The blood-brain barrier prevents most drugs, and large biologics in particular, from entering the brain. This physiological barrier impairs the study of central nervous system (CNS) diseases such as Alzheimer’s, Parkinson’s and multiple sclerosis as well as the development of drugs. However, there is a hidden side entrance to the brain, which means that there is a way to circumvent this barrier.
This hidden side entrance is through the so-called regio olfactoria (olfactory region) on the roof of the nose where the cribriform plate of the ethmoid bone and cell layers of the nasal mucosa separate the nasal cavity (outside world) from the brain (cerebrospinal fluid). Olfactory nerve fibres run through the cribriform plate, making this structure an excellent gateway into the brain for certain drugs, including therapeutic proteins. Moreover, drugs can also diffuse from the nose into the CNS through the trigeminal nerve.
Researchers led by Katharina Zimmermann, professor of molecular pharmacology at the Biberach University of Applied Sciences, now want to investigate whether this route can be used to administer drugs. They are also seeking to demonstrate the technical feasibility of the intranasal application of drugs, including big molecules such as therapeutic proteins. This would be an efficient, non-invasive way of administering highly specific antibodies. In addition, it would be associated with few adverse drug effects.
Johannes Flamm, funded by a Foundation of German Business grant, is a doctoral student in Prof. Zimmermann's lab. His thesis is specifically focused on the development of a platform technology to transport proteins to their final destination by way of the CNS. The proteins he is seeking to transport must be pharmacokinetically reliable in therapeutic concentrations.
The doctoral student and his supervisor both enjoy research activities with application potential. Zimmermann, who has worked for many years in preclinical Alzheimer's research in industry and academia, states: "We are not looking for yet another trial where mice are administered droplets to the nose. We want to do it properly this time." Zimmermann has tested many methods, all linked to the issue of how to bring drugs effectively into the brain. She considered the intranasal application of drugs a fairly promising method. However, most papers she read were limited to describing the effect a certain drug had, and did not measure the drug concentrations that actually reached the brain, stomach or lungs.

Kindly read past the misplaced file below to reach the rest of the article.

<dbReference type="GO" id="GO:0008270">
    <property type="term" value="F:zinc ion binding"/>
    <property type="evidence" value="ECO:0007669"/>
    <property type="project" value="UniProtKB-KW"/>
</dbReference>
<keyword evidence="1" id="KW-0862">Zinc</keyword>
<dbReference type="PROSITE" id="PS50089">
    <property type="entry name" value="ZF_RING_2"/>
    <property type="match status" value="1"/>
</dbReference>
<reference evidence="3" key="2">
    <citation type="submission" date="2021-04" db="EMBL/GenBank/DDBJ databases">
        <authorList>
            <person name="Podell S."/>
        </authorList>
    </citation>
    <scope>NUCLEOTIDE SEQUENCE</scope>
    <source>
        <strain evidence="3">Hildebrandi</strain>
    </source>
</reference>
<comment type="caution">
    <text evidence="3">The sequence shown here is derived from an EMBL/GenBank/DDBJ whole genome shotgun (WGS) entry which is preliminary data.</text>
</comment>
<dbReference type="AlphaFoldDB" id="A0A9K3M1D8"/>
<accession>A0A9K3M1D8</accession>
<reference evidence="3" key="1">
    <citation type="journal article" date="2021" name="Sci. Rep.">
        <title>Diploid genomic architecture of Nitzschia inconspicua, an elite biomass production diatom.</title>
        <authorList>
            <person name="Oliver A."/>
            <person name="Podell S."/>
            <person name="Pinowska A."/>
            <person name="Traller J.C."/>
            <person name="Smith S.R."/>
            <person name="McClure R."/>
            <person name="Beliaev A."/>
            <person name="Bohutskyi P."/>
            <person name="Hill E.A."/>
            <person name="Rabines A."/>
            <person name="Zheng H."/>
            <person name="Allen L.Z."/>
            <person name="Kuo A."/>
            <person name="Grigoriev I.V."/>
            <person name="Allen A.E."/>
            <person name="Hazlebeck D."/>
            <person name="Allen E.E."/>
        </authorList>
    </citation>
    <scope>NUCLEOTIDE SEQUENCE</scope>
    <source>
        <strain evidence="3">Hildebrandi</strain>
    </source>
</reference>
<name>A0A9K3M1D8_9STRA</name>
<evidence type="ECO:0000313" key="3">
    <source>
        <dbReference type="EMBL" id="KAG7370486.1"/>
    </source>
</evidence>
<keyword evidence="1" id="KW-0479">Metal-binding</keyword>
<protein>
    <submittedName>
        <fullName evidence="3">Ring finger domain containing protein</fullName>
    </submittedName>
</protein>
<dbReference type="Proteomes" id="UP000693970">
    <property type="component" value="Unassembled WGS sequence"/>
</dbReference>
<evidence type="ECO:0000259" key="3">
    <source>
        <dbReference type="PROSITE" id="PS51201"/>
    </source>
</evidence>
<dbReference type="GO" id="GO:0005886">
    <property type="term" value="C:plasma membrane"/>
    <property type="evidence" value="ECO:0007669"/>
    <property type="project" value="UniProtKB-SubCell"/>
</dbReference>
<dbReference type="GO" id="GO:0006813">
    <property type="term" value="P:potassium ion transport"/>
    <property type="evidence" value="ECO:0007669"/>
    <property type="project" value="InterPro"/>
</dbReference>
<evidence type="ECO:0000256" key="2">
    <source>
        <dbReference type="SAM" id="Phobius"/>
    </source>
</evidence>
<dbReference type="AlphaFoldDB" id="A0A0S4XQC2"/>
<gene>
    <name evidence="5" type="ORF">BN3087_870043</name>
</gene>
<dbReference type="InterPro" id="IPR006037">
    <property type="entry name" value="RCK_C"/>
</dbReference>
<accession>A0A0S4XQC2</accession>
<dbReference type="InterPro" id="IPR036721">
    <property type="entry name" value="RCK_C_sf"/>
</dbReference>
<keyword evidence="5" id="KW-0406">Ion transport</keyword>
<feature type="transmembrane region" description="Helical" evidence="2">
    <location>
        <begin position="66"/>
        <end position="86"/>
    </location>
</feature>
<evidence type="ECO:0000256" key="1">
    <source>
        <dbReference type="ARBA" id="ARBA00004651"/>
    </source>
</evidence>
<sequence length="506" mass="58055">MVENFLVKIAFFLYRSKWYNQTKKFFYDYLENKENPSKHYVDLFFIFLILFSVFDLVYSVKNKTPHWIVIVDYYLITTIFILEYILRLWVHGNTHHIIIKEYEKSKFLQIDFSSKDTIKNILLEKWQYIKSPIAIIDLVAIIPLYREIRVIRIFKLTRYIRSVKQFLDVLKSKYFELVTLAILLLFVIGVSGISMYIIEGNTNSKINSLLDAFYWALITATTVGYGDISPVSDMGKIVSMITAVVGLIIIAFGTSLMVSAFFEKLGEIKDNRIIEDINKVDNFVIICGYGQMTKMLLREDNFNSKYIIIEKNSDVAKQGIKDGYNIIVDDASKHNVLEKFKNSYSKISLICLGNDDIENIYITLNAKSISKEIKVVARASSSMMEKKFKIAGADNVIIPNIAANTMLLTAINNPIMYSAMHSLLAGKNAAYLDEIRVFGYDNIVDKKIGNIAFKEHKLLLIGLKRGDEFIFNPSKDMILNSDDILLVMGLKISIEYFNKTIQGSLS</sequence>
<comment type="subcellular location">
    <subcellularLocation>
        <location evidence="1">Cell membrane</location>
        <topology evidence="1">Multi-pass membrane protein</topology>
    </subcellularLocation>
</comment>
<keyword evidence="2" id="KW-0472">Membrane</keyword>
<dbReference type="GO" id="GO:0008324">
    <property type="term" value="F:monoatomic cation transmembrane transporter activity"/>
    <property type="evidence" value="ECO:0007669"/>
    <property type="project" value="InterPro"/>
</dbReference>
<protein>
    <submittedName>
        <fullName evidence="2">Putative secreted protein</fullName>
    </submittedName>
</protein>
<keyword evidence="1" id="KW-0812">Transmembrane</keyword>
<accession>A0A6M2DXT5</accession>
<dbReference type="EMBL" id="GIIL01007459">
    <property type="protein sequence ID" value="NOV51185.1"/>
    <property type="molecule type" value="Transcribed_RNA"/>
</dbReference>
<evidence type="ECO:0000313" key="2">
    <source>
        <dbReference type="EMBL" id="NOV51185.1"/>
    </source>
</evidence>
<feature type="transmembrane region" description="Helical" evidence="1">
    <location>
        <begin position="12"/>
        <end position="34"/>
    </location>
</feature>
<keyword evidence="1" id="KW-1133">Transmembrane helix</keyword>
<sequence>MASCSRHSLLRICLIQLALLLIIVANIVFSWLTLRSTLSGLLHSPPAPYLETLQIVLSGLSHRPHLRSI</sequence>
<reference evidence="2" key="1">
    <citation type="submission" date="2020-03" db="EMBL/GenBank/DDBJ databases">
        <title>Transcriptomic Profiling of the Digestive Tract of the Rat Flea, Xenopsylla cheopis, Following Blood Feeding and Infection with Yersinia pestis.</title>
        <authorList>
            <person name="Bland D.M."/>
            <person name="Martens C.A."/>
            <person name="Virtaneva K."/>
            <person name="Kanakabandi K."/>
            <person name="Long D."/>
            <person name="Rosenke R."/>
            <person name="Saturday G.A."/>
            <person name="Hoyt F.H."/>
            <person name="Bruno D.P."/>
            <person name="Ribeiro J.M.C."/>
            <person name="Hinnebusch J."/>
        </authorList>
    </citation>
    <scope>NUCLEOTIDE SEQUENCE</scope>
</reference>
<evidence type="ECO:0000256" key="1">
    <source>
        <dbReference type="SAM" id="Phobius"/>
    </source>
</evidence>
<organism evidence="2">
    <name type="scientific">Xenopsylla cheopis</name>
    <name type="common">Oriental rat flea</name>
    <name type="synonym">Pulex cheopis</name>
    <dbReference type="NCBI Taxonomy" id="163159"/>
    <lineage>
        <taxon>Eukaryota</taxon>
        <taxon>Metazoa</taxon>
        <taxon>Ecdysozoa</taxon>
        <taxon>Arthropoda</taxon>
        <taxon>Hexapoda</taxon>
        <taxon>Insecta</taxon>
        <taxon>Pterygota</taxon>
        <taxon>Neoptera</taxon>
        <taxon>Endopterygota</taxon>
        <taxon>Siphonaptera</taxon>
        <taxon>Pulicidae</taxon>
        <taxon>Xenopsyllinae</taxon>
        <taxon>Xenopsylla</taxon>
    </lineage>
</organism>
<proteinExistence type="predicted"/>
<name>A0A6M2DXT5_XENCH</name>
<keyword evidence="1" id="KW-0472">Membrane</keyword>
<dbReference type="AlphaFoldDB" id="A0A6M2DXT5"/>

Prof. Zimmermann wanted to change this and so she contacted some of her colleagues for assistance: Prof. Chrystelle Mavoungou, a drug approval specialist, and Prof. Annette Schafmeister, an expert in aerosol technology. Martina Stützle, another doctoral student in Zimmermann's team, is specifically focused on developing protein aerosols for intranasal nose-to-brain drug delivery.
Many researchers around the world are studying how drugs can travel from the nasal mucosa into the blood stream. However, only a handful of researchers are specifically studying the intranasal transport of drugs into the brain.